Not only has the new finance formula been highly progressive, delivering a huge infusion of resources to the state’s most impoverished districts, but remedial funding–$50 million in the current budget–has beefed up resources devoted to closing the educational achievement gap between rich and poor. The Education Reform Act has focused the Commonwealth as never before on meeting the educational needs of those least well-served historically by the public schools. The result has been the allocation of massive new resources and much new attention to those in the greatest educational need.

  • Educational expectations that are high and clear: Over the past eight years, Massachusetts has struggled long and hard to articulate in clear language what students should know and be able to do at various stages of their education. Our standards for student performance have been recognized as some of the most rigorous in the country. The state has sent a clear message to students, families, and educators about what skills and subject matter students are expected to master. This is a major cultural change in a field where the expectations have traditionally been so many and so vague that performance was impossible to judge. Now, learning matters and results count.
  • An assessment system that applies to all: Assessment is a tool, an instrument for measuring progress. Though highly controversial, the Massachusetts Comprehensive Assessment System is a good start toward the truly comprehensive system of assessment envisioned by the education-reform law. Rated by various national organizations as among the most rigorous and progressive of standardized tests, MCAS is a sufficiently rich and complex test aligned well enough with the state’s standards to provide not only valuable information for the improvement of teaching but some evidence for accountability purposes. It is already providing valuable diagnostic information to teachers, students, families, and educational leaders.
  • New curricula and more professional development: New learning standards and statewide assessments have spawned an outpouring of new curriculum materials designed to guide teachers in helping students. The drive to reach these standards has also led to an increased commitment to professional development for teachers, yielding vast new opportunities for educators to upgrade their skills and knowledge. So far, there may be more quantity than quality in both areas, but the renaissance in curriculum development and teacher education is welcome.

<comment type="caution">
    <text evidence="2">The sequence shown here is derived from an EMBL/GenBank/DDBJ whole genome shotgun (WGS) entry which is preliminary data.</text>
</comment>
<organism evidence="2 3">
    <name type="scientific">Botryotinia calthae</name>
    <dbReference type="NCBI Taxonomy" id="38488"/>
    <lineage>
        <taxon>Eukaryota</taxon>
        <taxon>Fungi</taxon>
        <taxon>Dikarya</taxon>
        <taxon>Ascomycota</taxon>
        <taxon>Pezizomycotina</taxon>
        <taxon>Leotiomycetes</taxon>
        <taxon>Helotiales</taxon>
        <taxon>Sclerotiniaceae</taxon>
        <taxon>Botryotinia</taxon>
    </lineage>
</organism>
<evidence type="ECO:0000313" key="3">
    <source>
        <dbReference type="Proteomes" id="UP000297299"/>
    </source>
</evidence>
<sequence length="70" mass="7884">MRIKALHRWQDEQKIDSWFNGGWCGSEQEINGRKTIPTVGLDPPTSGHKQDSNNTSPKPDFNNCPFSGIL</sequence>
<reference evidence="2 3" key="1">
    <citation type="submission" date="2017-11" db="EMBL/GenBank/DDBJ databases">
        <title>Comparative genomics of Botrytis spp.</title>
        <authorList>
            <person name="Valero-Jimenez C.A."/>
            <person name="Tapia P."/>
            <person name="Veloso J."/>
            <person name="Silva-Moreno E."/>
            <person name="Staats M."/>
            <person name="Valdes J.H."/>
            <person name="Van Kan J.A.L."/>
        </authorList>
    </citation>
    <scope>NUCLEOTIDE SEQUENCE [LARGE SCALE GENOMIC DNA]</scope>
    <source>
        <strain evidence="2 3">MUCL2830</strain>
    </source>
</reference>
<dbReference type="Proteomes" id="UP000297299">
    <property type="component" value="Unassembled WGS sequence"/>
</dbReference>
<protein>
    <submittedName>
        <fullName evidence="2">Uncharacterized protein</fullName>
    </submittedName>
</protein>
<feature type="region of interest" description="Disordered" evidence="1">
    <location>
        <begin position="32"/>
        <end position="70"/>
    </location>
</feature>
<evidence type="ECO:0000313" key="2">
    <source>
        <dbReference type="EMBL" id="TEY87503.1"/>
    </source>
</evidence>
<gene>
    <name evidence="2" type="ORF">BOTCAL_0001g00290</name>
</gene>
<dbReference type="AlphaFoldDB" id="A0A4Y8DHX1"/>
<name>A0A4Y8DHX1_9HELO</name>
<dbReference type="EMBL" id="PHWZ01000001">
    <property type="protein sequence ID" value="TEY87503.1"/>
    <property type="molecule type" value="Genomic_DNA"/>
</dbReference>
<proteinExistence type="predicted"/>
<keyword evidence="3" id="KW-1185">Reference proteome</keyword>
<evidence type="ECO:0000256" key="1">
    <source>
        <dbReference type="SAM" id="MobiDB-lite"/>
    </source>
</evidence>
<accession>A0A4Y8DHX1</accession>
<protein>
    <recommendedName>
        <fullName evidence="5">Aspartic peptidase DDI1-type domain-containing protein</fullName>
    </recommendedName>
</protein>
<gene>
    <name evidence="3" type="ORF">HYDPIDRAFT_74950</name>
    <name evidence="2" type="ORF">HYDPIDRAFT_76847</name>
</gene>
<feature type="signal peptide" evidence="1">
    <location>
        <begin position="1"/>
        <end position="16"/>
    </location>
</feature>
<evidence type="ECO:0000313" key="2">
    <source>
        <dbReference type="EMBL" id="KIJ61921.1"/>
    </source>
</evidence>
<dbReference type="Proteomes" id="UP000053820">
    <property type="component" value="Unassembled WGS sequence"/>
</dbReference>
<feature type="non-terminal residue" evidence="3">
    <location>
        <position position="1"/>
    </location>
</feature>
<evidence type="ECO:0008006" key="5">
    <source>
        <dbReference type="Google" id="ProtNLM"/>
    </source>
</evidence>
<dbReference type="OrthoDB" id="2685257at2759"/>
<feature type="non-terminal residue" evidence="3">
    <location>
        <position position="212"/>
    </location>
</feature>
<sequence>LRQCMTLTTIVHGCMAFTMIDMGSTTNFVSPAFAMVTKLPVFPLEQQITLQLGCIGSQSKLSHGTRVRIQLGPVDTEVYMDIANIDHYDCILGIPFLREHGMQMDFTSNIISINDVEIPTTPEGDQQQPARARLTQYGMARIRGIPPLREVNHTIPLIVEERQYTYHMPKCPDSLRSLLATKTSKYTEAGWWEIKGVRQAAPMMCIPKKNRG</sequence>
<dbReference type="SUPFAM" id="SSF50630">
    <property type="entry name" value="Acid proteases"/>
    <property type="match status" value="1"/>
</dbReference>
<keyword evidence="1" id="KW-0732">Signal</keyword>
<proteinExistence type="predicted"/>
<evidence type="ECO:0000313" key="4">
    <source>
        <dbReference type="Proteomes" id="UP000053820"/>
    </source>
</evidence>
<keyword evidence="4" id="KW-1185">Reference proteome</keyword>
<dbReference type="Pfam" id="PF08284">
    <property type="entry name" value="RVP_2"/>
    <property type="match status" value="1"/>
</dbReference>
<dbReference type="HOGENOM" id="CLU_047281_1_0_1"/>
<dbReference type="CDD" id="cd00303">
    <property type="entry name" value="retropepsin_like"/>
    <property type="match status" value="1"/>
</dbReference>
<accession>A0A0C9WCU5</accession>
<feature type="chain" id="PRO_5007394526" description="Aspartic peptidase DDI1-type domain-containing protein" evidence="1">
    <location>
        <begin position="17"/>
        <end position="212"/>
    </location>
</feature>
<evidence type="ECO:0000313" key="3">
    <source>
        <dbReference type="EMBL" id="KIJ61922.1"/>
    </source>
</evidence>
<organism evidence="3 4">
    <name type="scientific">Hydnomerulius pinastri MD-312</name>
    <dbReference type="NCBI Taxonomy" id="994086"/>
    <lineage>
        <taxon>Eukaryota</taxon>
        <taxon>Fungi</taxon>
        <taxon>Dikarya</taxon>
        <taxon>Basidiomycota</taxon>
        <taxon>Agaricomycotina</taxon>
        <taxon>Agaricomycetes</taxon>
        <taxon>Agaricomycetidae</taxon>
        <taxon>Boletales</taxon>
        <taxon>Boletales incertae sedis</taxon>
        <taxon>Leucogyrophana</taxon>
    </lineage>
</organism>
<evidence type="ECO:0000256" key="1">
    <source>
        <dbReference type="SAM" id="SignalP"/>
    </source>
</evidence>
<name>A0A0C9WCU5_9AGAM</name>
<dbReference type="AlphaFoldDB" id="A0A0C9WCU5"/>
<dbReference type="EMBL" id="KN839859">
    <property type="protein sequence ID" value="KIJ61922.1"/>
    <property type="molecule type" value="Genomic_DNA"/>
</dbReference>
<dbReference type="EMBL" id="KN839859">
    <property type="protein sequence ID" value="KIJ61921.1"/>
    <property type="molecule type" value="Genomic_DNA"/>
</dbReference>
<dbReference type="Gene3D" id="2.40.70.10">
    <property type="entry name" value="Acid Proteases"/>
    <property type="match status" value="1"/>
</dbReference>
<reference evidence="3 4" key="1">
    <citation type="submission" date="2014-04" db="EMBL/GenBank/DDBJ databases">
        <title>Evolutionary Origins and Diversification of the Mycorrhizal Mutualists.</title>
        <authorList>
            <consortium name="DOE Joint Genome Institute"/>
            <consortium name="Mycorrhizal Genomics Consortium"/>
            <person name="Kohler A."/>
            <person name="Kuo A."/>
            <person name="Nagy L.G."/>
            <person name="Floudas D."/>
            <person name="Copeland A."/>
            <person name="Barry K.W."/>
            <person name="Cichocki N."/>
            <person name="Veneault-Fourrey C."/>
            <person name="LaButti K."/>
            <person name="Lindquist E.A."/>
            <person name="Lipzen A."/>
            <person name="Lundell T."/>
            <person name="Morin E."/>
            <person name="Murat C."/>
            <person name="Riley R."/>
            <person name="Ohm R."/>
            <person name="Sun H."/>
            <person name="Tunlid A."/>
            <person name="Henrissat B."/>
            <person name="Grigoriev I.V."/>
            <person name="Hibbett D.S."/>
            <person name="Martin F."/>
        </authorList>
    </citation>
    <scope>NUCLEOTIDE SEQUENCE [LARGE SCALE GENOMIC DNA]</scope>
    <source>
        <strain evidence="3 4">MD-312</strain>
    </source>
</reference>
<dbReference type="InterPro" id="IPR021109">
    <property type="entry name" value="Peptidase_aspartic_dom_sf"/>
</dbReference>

• New opportunities for participation: School Councils, mandated by the Education Reform Act, have become a vehicle for increased parent, teacher, community, and student participation in school planning and policy development in every school in the state.
  • Charter Schools: There are now 43 charter schools, enrolling 14,000 students. Parental and student satisfaction with charter schools is high, and waiting lists at many of the charters indicate they are becoming welcome options for many families. Whether these schools are true vehicles of educational innovation or superior educational performance is not yet clear, but their existence has placed competitive pressure on mainstream public schools that is constructive. This pressure has led to the creation of less restrictive schools within districts, such as the pilot schools in Boston, and has pushed the mainstream system to adapt more readily to the other reforms.

Students of all ethnic backgrounds and all social classes proved that the new, high standard is realistic and attainable.